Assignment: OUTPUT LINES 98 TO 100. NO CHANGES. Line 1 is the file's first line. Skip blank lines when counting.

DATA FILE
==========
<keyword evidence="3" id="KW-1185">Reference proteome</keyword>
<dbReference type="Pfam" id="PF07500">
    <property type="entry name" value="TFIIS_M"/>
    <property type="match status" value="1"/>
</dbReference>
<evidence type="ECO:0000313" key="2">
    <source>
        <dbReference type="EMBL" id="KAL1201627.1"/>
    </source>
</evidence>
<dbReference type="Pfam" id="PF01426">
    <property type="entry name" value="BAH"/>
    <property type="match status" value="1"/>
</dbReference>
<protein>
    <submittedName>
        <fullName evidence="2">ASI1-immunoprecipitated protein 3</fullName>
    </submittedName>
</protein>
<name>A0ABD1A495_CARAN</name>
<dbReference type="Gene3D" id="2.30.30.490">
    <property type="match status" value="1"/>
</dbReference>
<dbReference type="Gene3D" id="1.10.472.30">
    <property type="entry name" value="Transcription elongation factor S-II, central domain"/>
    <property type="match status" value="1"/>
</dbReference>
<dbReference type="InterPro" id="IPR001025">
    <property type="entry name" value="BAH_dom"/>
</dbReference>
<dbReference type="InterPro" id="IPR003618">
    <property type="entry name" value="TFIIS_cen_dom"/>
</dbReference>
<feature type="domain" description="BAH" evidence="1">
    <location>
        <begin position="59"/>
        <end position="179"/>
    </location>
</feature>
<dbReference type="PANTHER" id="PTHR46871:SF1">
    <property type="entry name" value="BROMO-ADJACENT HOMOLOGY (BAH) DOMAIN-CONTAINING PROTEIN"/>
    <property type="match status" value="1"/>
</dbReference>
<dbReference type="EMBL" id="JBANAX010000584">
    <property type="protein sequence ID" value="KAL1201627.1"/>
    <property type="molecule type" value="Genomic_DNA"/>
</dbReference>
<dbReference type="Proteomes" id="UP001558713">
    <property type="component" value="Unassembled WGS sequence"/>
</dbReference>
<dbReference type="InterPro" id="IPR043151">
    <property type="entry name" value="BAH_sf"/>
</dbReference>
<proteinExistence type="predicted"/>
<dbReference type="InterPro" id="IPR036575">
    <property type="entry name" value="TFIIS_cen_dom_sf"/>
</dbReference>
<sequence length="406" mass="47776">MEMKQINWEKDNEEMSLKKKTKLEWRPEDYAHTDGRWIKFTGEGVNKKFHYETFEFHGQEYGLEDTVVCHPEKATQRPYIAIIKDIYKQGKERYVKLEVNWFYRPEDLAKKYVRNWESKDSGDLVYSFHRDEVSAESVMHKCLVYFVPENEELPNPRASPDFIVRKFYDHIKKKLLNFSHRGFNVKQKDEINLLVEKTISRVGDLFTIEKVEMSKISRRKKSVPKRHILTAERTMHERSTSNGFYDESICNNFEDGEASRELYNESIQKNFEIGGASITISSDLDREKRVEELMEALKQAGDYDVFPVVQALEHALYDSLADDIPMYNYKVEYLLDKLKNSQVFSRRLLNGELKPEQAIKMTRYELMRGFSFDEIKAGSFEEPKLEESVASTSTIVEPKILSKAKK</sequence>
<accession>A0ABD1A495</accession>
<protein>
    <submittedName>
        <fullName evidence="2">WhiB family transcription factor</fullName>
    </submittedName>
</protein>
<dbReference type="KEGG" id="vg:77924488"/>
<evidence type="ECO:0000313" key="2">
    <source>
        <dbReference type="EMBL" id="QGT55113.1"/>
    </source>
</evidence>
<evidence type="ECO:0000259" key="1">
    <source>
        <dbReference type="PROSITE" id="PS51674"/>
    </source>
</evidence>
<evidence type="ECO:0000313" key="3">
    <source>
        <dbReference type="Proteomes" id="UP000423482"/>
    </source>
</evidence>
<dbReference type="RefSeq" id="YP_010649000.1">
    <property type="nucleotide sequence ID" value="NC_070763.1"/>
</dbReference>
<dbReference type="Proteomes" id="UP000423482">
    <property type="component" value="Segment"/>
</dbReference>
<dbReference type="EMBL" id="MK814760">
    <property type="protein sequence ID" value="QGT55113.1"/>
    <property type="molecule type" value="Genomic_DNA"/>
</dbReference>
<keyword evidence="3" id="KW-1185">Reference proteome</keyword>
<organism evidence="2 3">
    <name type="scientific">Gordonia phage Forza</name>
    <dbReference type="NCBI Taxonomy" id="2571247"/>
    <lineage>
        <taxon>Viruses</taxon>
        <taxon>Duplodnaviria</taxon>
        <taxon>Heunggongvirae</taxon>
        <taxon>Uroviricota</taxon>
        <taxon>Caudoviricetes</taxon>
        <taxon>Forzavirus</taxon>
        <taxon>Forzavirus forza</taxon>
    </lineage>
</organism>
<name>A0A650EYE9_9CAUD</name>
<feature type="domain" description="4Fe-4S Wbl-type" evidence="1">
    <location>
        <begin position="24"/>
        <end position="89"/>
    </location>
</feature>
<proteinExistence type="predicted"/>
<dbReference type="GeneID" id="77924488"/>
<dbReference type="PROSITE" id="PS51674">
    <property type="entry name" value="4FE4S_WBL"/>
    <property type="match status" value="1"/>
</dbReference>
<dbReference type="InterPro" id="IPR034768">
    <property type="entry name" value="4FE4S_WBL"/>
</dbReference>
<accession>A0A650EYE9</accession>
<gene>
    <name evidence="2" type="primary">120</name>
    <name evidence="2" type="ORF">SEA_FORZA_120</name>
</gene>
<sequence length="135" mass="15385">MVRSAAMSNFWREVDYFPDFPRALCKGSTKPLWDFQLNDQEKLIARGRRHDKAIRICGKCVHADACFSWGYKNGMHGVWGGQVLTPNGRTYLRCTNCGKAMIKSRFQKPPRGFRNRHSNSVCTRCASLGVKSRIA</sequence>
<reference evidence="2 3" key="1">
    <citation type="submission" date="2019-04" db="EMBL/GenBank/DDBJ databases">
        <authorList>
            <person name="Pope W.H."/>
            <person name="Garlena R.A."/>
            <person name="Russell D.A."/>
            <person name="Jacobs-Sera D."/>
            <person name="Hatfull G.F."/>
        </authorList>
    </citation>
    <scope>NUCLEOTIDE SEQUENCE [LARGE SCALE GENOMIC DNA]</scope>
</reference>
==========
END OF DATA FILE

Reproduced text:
        <taxon>Heunggongvirae</taxon>
        <taxon>Uroviricota</taxon>
        <taxon>Caudoviricetes</taxon>